The practice did not begin to end until the 1970s. Then, in 2008, a system of “reverse red-lining,” which extended credit on unfair terms with subprime loans, created a higher rate of foreclosure in black neighborhoods during the housing crisis. (Source: https://www.history.com/topics/black-history/segregation-united-states)
Red-Lining resulted in a much lower percentage of home ownership among African Americans vs. White Americans. It is arguably the -if not one of the- main contributors for the wealth gap that exists today between White and Black Americans and I believe that this has inadvertently created a disparate impact with respect to the employment of African Americans as financial advisors. Here’s why I say that. I am a former Assistant Branch Manager of A.G. Edwards & Sons, Inc. and I was a Branch Manager for Raymond James Financial Services, an independent broker-dealer.
Thankfully, I can attest that A.G. Edwards & Sons, Inc. did everything they could to ensure that their hiring practices were inclusive of everyone, regardless of ones race, ethnicity, religion, sexual orientation, etc. A.G. Edwards was a model brokerage firm when it came to hiring African Americans and Latinos to represent the firm as Financial Consultants.
However, a Branch Manager who is tasked with the responsibility to recruit financial advisors who can be successful, I believe is sometimes placed in a difficult position. For example, if you consider that from the 1930’s until the early 1960’s housing discrimination was pretty much the order of the day, it is fair to say that there were also fewer African Americans home owners. Not to mention the number of cities throughout the United States where African Americans were simply not welcomed by the residents to move into their neighborhoods…and let’s not forget some of the real estate agents that would either “steer” African Americans into predominately Black neighborhoods, or refuse to show homes for sale to prospective Black homeowners if that house was located in a mostly White community.
My point is that if housing wealth is one way that parents have been able to send their children to college, by being able to borrow equity from their homes, or through strong professional networks (with business owners, affluent individuals, etc.) that was a natural part of their neighborhoods, these same “benefits” were less likely to accrue to African Americans if they 1) Red-lining prevented them from buying a home 2) lacked the “affluent” individuals and entrepreneurs in their community who could offer mentoring and employment opportunities.
If you consider that this was the case from the 1930s to at least the 1960’s, a good 30 years, how likely is it that African Americans who may want to become a financial advisor would have the same access to people (family, friends, mentors, etc.) who are the “ideal” client for a brokerage firm, i.e. people who are regarded as members of the “high net worth community”? It’s probably very unlikely that this would be the case. At least it was for me, including for some of my friends who I have hired over the years to represent my investment firm. We had to go out and build a strong network and develop a list of high net worth individuals with whom we could prospect as future clients.
I am not saying that every White American who has ever became a financial advisor had a ready made high net worth network of friends and family to tap into in order to develop his or her practice. The end result of the disparity created by Jim Crow is that there have been fewer African American Financial Advisors which equates to fewer African Americans being educated about matters of personal finance, i.e. stocks, bonds, mutual funds, options, commodities, etc. One would have to look at this in the aggregate in order to get a sense of how much -and for how long- the African American community has been left out of the “wall street conversation.”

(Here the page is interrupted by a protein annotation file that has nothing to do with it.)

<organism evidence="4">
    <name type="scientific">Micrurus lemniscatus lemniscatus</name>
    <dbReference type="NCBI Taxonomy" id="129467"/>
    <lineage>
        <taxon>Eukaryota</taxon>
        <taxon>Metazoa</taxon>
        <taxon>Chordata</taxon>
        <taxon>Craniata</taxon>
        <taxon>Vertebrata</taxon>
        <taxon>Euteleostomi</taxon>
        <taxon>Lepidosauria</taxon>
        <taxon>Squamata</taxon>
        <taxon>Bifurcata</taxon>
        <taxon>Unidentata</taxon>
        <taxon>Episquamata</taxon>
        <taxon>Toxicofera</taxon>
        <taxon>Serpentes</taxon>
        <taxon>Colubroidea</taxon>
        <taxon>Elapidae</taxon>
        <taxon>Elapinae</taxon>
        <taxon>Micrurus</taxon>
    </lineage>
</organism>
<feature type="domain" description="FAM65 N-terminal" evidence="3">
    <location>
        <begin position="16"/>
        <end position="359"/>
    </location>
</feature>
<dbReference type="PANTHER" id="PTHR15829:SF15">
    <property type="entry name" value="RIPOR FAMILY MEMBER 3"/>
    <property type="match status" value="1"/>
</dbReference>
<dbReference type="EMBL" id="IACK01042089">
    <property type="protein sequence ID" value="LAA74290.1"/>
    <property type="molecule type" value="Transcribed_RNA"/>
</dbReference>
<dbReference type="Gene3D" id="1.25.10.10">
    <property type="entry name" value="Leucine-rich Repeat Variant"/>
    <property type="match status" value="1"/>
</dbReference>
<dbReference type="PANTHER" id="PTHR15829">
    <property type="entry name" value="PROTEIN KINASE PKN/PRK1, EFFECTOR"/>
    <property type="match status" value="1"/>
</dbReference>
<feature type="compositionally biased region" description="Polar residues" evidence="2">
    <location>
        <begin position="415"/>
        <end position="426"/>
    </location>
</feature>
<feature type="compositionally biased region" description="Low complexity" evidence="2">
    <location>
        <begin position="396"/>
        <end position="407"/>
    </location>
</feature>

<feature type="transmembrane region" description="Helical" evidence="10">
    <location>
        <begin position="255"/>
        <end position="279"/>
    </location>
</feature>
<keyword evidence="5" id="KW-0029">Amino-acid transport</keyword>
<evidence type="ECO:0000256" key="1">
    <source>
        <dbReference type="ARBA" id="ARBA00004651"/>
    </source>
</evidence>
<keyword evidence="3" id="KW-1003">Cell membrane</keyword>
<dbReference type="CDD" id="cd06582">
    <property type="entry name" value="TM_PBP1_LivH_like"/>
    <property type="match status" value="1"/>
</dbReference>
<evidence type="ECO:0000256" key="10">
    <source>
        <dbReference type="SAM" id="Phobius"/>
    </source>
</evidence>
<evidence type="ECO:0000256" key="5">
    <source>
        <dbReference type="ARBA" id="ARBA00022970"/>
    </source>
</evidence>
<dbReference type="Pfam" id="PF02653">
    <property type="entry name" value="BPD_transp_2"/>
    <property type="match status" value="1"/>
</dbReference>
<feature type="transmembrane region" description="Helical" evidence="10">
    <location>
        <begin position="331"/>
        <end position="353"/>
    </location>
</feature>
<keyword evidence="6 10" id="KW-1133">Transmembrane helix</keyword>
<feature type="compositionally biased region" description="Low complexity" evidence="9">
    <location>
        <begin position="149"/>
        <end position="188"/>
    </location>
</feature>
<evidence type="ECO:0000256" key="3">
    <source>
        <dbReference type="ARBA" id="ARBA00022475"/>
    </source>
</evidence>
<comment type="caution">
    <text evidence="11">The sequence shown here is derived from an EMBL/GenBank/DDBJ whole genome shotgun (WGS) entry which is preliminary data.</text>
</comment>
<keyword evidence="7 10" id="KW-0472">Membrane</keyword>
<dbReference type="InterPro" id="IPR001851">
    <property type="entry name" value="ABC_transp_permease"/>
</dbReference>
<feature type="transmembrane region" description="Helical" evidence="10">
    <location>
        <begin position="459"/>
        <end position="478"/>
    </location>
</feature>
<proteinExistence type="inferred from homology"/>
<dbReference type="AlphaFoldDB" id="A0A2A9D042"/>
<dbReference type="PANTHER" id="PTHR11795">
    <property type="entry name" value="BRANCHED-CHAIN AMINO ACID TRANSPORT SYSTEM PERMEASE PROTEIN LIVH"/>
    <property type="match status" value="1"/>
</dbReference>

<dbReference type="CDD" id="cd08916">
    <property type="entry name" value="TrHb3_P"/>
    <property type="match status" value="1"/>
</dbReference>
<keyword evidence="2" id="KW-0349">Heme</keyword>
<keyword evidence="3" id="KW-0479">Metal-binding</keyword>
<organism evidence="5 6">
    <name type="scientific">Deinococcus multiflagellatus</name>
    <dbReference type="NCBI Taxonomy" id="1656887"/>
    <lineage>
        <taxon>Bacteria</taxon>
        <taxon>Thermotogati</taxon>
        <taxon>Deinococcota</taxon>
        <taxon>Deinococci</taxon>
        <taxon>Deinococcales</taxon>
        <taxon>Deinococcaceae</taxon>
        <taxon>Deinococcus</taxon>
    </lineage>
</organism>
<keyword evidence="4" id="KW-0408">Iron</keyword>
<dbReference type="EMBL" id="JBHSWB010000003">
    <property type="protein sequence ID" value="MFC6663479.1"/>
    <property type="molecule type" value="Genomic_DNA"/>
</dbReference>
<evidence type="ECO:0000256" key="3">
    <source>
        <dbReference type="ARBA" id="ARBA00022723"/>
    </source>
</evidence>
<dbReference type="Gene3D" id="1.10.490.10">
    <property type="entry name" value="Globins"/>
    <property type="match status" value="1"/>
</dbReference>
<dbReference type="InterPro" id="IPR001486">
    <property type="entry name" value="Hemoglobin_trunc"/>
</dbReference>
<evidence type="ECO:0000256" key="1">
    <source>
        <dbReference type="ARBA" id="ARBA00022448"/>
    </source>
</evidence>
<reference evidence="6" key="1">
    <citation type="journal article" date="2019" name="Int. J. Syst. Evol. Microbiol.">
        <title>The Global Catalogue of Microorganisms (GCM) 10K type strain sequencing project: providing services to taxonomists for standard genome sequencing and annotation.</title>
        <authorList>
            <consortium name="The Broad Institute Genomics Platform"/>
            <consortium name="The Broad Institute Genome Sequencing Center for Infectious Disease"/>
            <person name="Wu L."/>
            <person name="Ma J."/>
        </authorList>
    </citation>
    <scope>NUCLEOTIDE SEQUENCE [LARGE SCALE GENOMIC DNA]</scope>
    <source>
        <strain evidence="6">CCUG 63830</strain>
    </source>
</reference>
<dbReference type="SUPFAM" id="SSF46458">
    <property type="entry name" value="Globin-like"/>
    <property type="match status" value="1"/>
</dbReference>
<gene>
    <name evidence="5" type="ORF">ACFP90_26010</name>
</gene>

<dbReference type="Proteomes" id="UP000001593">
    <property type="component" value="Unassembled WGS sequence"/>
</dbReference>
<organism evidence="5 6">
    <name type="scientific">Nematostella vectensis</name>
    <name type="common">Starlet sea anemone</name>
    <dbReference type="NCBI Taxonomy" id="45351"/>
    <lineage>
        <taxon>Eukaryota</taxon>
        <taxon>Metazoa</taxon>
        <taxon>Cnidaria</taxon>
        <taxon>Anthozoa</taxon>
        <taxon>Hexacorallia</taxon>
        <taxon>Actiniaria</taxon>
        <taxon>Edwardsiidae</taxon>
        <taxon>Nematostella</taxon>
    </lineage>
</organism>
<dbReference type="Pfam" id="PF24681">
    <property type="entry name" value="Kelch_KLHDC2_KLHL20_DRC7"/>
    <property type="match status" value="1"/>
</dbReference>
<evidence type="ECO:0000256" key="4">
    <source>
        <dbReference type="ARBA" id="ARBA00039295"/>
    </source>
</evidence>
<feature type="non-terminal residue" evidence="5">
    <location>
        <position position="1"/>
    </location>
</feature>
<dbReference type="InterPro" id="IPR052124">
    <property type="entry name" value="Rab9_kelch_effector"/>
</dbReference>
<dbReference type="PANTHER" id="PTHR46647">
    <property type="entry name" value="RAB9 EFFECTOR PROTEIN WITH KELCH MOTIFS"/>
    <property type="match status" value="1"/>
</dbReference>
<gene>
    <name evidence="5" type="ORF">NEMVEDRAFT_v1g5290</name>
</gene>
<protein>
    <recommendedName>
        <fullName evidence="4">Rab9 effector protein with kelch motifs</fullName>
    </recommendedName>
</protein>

A hiring Branch Manager who may want a diverse office -for those who are at least thinking about the importance of this- only has a limited number of seats to fill. Therefore, one of the things that he or she will probably consider is what is the background of this candidate? Who does this candidate know? How likely is it that this candidate will be able to either develop a professional network, or preferably contact people within their family and group of friends who have enough money to fit this firms model of an “ideal client”? A hiring manager may very well desire to extend an offer to African Americans, as my former Branch Manager did for which I am grateful to him today. But, I must say that I was turned down by every other Branch Manager at the brokerage firms throughout Washington, DC and Virginia before I received not one, but two offers from two different A.G. Edwards branch offices.
I am pleased to say that hiring me turned out to be one of the best hires my branch manager ever made! In order to address this problem of financial literacy within the African American community, we need more people -regardless of their race or ethnicity- to engage with African Americans across the net worth spectrum and provide the much needed financial education. Furthermore, financial literacy needs to be taught in schools. It should be required in my opinion.
This is our charge and we can do this!
A quote that represents my business philosophy as a wealth-management advisor and personal-finance educator is borrowed from a man whose material and spiritual wealth has been spoken of through the centuries. His name was King Solomon. He said, “How much better it is to get wisdom than gold! And to get understanding is to be chosen rather than silver!” (Proverbs 16:16) Martin A. Smith is an alumni of Howard University (School of Communications ’92) and the President of Wealthcare Financial Group, Inc. a retirement planning and investment advisory firm. For additional information, Martin can be reached at: (770) 683-3608 | firstname.lastname@example.org.